NRCS Announces $328 Million for Agricultural Conservation Easement Program
Agriculture Secretary Tom Vilsack said yesterday that the Department of Agriculture is investing $328 million to help private landowners protect and restore key farmlands, grasslands and wetlands. $3.4 million of this will be available in Indiana. The 2014 Farm Bill created the Agricultural Conservation Easement Program (ACEP) to protect critical wetlands and keep lands in farming for the future.
"Conservation easements help Hoosier farmers protect valuable agricultural lands from development while enhancing lands best suited for grazing and wetlands to their natural conditions," Jane Hardisty, Indiana's State Conservationist said. "These easements are making a dramatic and positive impact for food supply, rural communities, and species habitat."
Read more about this program in the complete USDA press release
and continue reading below for details about upcoming local informational meetings about ACEP.
Conservation Organizations Invited to Learn About Indiana Easement Programs
Entities interested in learning more about the new USDA - NRCS easement programs are invited to attend a two hour meeting titled Conservation Easements and Partnership Efforts to Conserve Indiana's Private Land on September 24, 2014.
NRCS professionals will be on hand to answer any questions about ACEP's two easement programs - the Wetland Reserve Easements (WRE) and the Agricultural Land Easements (ALE).
The meeting will be from 1:30-3:30 pm and will be held at the Indiana NRCS State Office located at 6013 Lakeside Boulevard, Indianapolis. Those who are unable to attend the meeting will also have the opportunity to participate through a webinar. There will be no cost for this workshop but participants are asked RSVP by September 19th to Lisa Bolton ([email protected]) or by calling (317) 295-5800.
More information is available on the Indiana NRCS website
"Livestock, Forages, and Cover Crops for Healthier Soils" Field Day Next Week!
Hollen Family Farms raises grass-fed beef and uses cover crops as part of a transition from row-crop to permanent pasture. Photo credit: Chris Hollen
You will learn about:
- Cover Crops & Grazing
- Soil Health Systems with Livestock and Cover Crops After Silage
- Forage & Cover Crops
- Aerial Seeding, Soil Pits, and Rain Simulator Demonstrations
Other Conservation News
Indiana Master Naturalists Invite Public to "The World Beneath Our Feet, an Appreciation of Life in the Soil"
The Elkhart County Indiana Master Naturalists (IMN) and sponsors are hosting the 2014 IMN State Gathering, and you are invited to attend the keynote session featuring Dr. James B. Nardi, author of Life in the Soil, A Guide for Naturalists and Gardeners. Although the conference is only for Master Naturalists, Class Sponsors, and Class Presenters, we invite the public to attend this keynote session free of charge.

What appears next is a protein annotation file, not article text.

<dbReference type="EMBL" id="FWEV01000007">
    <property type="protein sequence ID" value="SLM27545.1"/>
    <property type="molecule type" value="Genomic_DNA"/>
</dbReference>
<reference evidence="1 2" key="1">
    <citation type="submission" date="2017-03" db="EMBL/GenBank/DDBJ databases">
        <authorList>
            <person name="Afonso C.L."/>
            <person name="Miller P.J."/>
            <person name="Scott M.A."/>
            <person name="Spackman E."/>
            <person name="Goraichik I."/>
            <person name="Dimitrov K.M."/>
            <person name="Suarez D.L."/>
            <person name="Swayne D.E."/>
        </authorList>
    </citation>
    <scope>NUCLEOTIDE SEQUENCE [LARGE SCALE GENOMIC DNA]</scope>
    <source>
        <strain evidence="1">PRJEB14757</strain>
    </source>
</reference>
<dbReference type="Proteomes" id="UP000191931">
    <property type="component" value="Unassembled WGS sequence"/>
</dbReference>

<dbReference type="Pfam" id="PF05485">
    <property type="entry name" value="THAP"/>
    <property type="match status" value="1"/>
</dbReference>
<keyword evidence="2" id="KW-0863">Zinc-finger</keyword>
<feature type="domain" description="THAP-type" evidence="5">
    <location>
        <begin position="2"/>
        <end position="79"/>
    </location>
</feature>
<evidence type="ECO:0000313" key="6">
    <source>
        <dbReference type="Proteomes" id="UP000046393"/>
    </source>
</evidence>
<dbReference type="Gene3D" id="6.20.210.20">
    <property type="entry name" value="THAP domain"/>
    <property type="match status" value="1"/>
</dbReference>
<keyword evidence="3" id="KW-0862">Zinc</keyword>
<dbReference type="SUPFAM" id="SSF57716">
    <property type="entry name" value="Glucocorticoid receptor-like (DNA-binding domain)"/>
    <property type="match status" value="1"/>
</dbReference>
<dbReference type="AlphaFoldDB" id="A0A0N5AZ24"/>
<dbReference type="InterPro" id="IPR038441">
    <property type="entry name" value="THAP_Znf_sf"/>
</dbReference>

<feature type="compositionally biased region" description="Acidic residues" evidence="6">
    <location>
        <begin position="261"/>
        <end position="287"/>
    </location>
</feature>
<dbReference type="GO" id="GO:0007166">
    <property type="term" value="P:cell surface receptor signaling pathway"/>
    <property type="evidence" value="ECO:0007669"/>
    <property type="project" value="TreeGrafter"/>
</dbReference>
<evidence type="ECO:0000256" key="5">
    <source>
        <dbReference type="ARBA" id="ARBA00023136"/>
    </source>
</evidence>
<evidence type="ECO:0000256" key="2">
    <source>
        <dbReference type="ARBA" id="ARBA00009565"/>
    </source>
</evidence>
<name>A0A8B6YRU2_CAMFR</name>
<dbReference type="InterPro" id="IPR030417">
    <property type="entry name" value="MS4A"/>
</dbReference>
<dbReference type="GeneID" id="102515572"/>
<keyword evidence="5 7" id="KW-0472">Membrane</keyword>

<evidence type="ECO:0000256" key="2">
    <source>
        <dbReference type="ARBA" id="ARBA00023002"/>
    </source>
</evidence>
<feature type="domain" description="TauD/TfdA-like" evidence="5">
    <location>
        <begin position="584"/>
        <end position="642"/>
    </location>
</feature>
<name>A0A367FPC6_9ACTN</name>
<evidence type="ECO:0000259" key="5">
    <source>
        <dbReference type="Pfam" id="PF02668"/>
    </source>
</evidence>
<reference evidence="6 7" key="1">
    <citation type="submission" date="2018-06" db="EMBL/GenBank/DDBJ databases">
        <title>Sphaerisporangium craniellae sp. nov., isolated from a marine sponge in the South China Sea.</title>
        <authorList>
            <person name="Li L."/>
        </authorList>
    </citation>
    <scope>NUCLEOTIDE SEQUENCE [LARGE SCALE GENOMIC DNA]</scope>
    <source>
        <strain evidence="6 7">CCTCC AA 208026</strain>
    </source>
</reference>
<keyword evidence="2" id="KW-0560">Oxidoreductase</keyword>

The session, "The World Beneath Our Feet, an Appreciation of Life in the Soil" will take place on Saturday, October 11 from 10:15-11:15 am, at Prairie Camp (63526 County Road 9, Goshen, IN 46526).
Register by September 5 by contacting the Elkhart County SWCD at: (574) 533-4383, ext. 3 or [email protected]
Once a month, we'll be featuring recent successful activities and projects put on by different districts from around the state. If you'd like to share a success story from your county, please write us at [email protected] to be included in a future District Spotlight!
Steuben County Youth Conservation Field Day
On September 9, the Steuben County SWCD hosted a successful Youth Conservation Field Day for 306 local fourth grade students at Pokagon State Park.
The children took part in many activities throughout the day, including talks on wildlife, water safety, job duties of conservation officers, entomology, fish management, soils, water quality, and more! The purpose of the day was to provide a foundation of knowledge about natural resource conservation.
One of the big hits of the day for the students was a performance by the Dumpster Drummers of Fort Wayne. The Drummers are a musical group who teach about recycling by using recycled materials and dumpsters to create music.
The Dumpster Drummers entertain while teaching about recycling. Photo: Kayleen Hart
Kayleen Hart, the SWCD administrative coordinator, said, "The children love it. They think they are 'awesome.' The first year, The Northeast Solid Waste District (NESWD) sponsored them for the field day performance, but this year our office received a SARE Youth Educator Grant which will assist with half the cost for the next two years. The NESWD still picks up the other half."
The teachers also see value in the conservation activities for their students. In particular, they enjoy the soils sessions because of the visual demonstrations about erosion and keeping the soil covered, as well as the tie-in with subjects included on the ISTEP test.
The Steuben County SWCD thanks their partner agencies for their help in putting on the event, donating time, and educational materials.